Why you should visit Burma now

Without doubt the current regime in Burma is one of the most corrupt, undemocratic and brutal in the world today and for many people that is reason enough to prevent them from visiting the country. So why do I believe that responsible, independent travel to Burma should be encouraged?

I recently returned from a trip to Burma and it wasn’t a decision I made lightly. First the perception, in the West, is that Burma is of an incredibly dangerous country where locals and tourists are under constant danger not to mention military surveillance. The reality for me was completely different. it felt safer on the streets of Yangon than Bangkok and even when driving through an army base in Mandalay there was no unusually heavy military presence. The residents of Yangon and Mandalay I met seem genuinely interested in foreigners and there was no reticence to them coming forward to speak with you. Criticism was widespread, particularly around the hilarious English language paper, The New Light of Myanmar which is filled with Stalinist exhortations to crush the enemies of the state and endless examples of new hydroelectric plans openings. The local joke is that you get more electricity from the state paper than the wall sockets.

Without doubt the savage repression of the Orange Revolution in 2007 showed the regime’s true colours but somehow the world has chosen to forget or conveniently ignore Tianamen Square and other equally appalling examples of politcal thuggery in the region. China is a good example of the West’s dual standards, we want our iPhones and cheap consumer goods manufactured there and choose to ignore a regime that disallows free speach, curbs religious freedom and persecutes ethic minorities. Think Fallun Gong, Tibet.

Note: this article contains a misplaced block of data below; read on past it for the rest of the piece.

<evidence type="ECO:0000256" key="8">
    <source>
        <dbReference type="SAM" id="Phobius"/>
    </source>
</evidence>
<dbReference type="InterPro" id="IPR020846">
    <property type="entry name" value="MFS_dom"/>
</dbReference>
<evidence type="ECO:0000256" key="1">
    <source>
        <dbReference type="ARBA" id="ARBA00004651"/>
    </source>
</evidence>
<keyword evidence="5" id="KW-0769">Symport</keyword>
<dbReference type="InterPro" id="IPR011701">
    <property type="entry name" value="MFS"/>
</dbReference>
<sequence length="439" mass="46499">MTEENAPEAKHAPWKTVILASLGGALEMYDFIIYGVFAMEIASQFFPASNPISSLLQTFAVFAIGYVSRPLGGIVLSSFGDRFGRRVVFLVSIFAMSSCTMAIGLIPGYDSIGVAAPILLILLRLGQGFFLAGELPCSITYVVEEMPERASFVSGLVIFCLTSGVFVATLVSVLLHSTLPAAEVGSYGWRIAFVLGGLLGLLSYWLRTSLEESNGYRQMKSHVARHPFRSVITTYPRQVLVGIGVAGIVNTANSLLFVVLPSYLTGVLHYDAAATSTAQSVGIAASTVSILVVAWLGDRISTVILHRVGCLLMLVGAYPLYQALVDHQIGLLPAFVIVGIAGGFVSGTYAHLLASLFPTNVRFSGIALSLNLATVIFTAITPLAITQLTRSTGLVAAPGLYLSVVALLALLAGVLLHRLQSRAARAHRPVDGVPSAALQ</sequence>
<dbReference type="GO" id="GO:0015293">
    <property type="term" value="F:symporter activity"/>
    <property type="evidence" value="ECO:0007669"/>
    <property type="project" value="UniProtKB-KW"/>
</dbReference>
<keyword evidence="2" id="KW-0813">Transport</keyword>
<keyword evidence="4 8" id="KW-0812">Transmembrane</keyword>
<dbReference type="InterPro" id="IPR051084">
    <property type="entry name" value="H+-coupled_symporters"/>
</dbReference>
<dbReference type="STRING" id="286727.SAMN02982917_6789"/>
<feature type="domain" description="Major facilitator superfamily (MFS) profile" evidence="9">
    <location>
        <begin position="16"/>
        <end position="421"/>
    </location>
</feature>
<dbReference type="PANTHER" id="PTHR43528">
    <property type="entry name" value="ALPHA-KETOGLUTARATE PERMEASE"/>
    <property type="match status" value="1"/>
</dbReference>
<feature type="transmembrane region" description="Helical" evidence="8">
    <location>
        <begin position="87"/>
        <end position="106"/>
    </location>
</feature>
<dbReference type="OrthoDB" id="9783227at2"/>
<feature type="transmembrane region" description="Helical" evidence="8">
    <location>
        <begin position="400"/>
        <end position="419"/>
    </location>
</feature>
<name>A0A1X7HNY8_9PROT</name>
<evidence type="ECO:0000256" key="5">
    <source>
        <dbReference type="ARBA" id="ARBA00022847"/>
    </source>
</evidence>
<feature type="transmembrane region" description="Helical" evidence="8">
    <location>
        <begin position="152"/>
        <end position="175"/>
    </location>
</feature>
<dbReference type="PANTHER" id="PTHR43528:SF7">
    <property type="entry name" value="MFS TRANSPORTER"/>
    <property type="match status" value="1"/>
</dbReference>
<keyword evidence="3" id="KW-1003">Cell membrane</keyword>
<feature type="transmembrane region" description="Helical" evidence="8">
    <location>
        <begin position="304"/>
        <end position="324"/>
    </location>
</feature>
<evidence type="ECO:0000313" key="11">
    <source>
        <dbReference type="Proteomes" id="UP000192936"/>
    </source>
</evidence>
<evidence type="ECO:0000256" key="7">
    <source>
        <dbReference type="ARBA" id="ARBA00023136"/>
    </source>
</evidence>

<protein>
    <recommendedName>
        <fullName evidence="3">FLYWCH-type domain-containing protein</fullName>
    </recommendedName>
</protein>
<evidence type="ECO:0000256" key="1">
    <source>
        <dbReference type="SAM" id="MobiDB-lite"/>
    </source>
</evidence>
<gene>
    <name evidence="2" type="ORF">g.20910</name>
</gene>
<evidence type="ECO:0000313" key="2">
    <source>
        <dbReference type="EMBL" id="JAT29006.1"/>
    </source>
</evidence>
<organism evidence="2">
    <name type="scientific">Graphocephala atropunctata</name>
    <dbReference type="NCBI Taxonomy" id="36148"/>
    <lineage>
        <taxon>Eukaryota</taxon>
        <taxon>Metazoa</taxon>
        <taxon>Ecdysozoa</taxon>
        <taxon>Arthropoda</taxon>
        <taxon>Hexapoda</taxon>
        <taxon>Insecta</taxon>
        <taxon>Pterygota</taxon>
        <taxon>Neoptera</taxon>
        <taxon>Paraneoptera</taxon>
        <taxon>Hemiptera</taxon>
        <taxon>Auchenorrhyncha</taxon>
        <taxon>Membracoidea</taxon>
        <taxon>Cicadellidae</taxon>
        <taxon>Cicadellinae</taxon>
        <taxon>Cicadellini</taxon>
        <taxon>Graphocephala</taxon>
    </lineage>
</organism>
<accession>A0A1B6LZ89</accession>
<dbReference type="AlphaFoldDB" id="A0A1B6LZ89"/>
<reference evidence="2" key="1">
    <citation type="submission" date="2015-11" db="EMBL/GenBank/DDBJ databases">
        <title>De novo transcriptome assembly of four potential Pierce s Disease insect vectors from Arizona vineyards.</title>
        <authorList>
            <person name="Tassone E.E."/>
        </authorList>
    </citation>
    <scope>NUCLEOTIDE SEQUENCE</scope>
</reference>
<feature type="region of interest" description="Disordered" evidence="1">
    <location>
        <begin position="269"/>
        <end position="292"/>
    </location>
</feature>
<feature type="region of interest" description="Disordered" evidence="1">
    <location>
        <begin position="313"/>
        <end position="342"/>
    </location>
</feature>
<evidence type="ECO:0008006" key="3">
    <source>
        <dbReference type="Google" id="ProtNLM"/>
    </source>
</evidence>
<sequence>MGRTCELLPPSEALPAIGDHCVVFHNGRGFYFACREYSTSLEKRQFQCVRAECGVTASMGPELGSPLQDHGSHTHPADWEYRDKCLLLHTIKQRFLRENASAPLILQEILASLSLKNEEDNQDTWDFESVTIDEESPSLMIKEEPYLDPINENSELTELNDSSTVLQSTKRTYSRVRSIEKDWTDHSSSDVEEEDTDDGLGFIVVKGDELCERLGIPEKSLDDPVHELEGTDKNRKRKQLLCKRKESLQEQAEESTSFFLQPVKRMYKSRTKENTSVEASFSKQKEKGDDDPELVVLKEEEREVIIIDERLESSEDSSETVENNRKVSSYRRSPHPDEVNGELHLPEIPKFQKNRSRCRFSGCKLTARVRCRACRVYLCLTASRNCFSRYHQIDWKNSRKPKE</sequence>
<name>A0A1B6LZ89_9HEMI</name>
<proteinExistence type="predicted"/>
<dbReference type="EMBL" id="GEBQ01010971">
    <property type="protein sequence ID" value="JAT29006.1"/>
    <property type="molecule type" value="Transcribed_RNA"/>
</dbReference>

We all clapped politely at the Beijing Olympics when in truth we should have boycotted it. But economics became the decider. Sadly, Burma isn’t very important to the West, sure they have a few teak forrests left but not many thanks in part, to our fondness for all-weather garden furniture, and the rubies and emeralds are no guarentee of economic prosperity.

It is incredibly politically incorrect to say this but democracy is a luxuary; that will always take second place to food and shelter. Putting money into people’s pockets will always do more than withdrawing tourism. I met a man who owned a horse and cart in Bagan, I rented his horse at 5am for $4 and again at 5pm and I was his only customer all day. He was a lucky one.

Burma is a stunninly beautiful country, it has great hotels, a usable transport infrastructure and the most friendly people in South East Asia. I am aware that Aaung San Suu Kyi and the http://www.burmacampaign.org.uk/ advise against tourism to Burma, I disagree. Has Cuba been helped by the blockade? Did South Africa really fall due to sanctions? Burma also has a real internal problem. If democracy happens in Burma the internal tensions between the 13 internal states may create a civil war which will may evoke memoriesof the Balkans. But that isn’t the our job. Burma won’t be changed from within, it will be changed by people visiting, putting dollars in the hands of local people and talking about it.

Go today, the Generals know the writing is on the wall. Travel independantly and make sure you put your money directly in the hands of the Burmese.

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